“The erection of the lighthouses has been a means of preventing much loss of life and property. Scarcely a winter previously elapsed without frequent and fatal shipwrecks,”
wrote Samuel Lewis in 1837.
He was referring to Skellig Michael’s two lighthouses which were established in 1826; and even if one them was discontinued as early as 1870, and the other made automatic in 1987 – the existing unmanned lighthouse on Skellig Michael’s south western extremity still continues its long tradition of service to mariners.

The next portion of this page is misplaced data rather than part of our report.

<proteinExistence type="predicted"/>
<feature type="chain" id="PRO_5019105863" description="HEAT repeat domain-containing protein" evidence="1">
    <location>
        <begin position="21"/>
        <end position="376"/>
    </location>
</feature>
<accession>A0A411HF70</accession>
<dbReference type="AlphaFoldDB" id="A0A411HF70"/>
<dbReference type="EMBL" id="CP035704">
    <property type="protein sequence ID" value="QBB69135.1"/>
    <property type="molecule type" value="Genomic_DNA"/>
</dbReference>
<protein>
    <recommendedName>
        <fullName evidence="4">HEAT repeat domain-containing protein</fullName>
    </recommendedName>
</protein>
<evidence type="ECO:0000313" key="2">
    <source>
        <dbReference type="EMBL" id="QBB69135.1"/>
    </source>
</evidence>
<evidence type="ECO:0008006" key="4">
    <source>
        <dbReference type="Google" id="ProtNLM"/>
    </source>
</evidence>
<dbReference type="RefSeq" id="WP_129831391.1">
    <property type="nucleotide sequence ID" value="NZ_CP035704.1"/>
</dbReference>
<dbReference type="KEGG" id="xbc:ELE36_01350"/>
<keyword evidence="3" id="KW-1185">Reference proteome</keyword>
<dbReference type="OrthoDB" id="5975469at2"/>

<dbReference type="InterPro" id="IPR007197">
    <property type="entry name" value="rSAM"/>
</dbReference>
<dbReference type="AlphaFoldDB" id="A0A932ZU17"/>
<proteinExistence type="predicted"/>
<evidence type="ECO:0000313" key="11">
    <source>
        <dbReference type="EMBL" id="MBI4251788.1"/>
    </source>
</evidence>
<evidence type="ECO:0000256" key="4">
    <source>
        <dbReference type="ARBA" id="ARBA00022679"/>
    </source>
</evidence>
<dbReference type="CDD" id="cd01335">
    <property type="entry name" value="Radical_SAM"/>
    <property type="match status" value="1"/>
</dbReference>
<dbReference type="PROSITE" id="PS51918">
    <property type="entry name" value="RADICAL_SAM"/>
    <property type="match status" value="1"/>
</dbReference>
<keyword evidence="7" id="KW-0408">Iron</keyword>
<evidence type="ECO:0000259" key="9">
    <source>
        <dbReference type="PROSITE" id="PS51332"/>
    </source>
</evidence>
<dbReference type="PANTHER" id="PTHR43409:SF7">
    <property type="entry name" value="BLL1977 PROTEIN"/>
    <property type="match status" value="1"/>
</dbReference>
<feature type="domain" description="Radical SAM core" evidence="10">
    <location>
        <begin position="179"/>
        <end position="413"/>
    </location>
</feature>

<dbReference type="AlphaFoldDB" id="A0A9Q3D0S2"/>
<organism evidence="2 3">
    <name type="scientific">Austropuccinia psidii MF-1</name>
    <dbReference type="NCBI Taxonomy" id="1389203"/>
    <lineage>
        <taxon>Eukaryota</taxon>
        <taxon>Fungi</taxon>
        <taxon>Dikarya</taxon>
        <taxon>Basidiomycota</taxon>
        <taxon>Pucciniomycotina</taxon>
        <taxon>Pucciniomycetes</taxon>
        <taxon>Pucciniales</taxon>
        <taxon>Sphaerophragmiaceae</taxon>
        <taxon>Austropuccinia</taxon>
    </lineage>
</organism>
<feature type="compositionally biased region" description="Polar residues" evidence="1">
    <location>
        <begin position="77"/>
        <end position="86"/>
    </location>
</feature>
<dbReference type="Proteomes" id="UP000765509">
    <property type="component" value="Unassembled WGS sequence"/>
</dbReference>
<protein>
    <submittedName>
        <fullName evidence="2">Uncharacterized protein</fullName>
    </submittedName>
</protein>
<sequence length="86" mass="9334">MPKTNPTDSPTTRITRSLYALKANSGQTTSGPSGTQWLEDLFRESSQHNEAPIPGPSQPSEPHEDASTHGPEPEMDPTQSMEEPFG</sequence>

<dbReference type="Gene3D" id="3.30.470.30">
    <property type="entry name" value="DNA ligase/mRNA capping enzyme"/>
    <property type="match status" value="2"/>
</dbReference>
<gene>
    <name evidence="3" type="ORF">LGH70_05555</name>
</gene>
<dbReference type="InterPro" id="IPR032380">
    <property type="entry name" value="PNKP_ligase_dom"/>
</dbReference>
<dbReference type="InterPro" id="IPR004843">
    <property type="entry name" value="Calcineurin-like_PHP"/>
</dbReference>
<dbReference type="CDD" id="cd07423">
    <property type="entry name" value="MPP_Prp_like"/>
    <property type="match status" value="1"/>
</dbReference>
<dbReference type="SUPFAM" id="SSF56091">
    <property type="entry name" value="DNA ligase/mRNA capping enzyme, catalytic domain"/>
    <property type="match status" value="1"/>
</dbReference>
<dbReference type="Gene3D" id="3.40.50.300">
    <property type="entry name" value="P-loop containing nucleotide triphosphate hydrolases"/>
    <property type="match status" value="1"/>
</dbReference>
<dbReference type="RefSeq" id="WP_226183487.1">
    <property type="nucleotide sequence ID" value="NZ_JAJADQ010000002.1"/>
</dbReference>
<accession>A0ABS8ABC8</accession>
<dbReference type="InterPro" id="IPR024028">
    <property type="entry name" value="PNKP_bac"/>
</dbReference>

In the Skellig Experience Centre you can step in to (a reconstruction of) Skelligs lighthouse, and inspect equipment, artefacts, log books, charts, and the personal effects, hobbies and history of Skelligs lighthouse men. You can smile at the wry humour from the cartoon pages of the lighthouse journals of yesteryear. You can admire the exquisite pen-and-ink lighthouse drawings by Captain Colin Myles-Hook, Master for many years of the lighthouse service vessel, Granuaile.
You can even eavesdrop on a (re-created) lighthouse radio communication!